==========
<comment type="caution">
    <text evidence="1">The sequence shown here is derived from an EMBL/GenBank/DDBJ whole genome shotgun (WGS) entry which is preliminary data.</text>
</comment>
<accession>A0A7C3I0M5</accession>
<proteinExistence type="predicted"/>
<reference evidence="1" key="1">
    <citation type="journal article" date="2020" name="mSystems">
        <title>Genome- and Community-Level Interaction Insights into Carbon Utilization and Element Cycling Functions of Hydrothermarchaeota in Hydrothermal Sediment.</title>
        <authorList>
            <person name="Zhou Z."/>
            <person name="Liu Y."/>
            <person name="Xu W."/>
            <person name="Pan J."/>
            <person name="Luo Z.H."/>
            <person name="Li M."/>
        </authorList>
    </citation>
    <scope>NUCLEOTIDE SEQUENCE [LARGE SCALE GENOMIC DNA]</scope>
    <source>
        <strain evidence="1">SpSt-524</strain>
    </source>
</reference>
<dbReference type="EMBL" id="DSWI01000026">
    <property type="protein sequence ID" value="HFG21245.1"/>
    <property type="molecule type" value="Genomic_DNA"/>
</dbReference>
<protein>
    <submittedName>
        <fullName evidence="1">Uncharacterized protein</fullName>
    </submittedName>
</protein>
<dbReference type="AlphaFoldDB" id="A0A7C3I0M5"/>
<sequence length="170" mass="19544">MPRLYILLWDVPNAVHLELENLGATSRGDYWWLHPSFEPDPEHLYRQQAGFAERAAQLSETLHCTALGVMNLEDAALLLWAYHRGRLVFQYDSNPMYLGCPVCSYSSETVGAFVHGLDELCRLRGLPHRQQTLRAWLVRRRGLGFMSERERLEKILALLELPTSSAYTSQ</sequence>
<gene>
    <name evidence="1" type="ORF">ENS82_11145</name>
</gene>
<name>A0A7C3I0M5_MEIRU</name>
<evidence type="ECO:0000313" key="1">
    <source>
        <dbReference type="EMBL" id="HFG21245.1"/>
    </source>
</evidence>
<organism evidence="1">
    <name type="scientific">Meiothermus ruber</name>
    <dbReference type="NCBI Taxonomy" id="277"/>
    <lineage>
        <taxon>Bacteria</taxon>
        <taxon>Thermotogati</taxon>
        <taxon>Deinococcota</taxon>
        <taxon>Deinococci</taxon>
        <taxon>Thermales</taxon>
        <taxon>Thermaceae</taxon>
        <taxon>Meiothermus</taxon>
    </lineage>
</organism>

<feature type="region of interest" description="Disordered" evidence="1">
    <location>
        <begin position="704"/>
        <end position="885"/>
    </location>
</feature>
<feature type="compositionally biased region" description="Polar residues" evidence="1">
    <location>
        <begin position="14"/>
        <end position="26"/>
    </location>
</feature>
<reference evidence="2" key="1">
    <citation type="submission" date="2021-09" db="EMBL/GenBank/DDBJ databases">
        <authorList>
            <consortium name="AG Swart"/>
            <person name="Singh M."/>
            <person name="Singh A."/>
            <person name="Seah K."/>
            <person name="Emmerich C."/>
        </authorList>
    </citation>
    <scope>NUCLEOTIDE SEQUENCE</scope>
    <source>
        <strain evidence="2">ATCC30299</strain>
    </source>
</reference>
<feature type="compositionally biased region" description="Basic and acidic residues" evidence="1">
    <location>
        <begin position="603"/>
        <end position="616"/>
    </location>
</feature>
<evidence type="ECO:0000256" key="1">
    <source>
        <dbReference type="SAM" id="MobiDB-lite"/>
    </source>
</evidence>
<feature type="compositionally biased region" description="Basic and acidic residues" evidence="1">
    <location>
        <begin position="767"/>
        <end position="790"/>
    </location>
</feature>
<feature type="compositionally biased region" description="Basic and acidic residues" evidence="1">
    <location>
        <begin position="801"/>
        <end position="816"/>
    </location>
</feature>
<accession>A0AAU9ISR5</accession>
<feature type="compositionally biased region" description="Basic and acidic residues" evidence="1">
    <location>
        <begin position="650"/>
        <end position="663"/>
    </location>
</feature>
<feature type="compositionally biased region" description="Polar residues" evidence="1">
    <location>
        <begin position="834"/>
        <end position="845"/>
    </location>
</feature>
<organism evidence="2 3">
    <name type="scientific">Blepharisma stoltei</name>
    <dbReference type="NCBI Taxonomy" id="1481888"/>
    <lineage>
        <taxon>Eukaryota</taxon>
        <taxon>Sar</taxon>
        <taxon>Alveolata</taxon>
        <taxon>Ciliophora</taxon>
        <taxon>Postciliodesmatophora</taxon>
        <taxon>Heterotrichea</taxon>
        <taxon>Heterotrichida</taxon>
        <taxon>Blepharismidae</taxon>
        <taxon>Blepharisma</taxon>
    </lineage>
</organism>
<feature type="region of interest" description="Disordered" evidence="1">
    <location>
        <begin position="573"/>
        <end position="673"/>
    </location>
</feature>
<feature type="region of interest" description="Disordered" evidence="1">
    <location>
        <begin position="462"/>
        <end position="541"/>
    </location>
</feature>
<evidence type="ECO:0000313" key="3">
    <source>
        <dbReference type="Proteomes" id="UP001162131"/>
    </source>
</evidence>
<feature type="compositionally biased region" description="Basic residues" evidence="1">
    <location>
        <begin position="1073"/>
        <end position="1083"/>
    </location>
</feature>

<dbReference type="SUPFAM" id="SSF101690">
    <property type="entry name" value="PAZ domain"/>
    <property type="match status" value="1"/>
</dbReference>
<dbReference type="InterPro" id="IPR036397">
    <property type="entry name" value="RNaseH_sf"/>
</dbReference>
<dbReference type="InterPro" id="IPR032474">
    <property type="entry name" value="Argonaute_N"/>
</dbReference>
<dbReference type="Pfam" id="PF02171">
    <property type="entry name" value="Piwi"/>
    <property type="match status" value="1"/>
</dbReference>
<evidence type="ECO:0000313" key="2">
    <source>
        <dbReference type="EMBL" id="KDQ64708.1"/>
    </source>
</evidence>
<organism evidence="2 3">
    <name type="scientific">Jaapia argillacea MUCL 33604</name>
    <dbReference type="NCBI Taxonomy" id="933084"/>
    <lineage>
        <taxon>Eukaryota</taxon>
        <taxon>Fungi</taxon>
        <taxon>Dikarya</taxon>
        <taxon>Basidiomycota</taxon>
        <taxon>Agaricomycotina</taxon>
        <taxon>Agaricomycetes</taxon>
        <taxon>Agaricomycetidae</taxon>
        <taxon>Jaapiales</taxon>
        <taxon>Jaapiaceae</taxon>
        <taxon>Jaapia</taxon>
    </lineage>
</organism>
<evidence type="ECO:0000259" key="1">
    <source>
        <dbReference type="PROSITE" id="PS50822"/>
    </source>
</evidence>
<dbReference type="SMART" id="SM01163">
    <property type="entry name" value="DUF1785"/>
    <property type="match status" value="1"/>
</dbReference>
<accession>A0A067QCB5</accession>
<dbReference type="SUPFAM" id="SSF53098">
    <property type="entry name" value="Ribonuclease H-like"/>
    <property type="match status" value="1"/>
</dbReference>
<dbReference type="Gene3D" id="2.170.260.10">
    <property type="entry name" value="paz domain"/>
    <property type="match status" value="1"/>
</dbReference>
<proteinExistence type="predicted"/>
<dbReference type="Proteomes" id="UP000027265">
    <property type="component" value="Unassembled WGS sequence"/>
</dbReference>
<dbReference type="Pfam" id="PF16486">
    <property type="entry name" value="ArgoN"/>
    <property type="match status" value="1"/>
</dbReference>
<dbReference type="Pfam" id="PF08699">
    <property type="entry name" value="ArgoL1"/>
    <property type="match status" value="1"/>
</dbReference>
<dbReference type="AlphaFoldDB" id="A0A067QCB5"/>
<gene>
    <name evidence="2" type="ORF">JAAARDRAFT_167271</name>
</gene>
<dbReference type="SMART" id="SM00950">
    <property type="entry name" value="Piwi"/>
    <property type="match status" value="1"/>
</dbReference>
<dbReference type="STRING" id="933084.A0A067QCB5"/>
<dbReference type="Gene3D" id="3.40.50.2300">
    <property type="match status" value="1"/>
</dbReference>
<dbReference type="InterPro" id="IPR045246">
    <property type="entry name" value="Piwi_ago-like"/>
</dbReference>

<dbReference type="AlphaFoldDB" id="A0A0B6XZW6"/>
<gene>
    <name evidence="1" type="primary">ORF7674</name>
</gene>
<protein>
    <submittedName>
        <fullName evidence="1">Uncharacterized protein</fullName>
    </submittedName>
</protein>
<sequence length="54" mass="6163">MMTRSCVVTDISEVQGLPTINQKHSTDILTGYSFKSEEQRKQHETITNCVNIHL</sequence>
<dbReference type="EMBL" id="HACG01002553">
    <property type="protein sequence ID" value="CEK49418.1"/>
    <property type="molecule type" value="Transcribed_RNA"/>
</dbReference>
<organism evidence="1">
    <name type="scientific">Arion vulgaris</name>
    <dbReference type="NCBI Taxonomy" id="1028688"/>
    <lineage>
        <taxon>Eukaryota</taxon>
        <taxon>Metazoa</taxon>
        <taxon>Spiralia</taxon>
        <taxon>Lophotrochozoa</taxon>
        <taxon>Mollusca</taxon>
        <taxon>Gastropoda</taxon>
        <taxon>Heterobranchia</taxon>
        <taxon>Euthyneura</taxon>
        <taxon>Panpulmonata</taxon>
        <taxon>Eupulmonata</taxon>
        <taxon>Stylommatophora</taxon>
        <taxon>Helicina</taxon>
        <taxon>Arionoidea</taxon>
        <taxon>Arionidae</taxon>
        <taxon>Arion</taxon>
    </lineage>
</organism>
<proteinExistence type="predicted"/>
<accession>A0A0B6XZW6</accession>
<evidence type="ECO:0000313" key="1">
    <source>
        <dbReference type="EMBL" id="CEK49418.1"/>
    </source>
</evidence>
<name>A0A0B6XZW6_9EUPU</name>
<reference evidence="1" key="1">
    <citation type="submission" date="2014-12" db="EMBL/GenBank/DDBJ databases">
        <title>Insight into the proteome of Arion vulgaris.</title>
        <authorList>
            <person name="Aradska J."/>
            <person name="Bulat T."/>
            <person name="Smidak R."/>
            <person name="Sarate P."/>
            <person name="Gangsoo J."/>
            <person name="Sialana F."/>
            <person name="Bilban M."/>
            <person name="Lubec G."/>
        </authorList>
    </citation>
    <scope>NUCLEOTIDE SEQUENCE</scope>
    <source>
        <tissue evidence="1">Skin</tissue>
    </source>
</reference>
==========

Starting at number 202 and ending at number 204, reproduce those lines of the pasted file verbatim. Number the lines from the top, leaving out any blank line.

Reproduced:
<dbReference type="SUPFAM" id="SSF53098">
    <property type="entry name" value="Ribonuclease H-like"/>
    <property type="match status" value="1"/>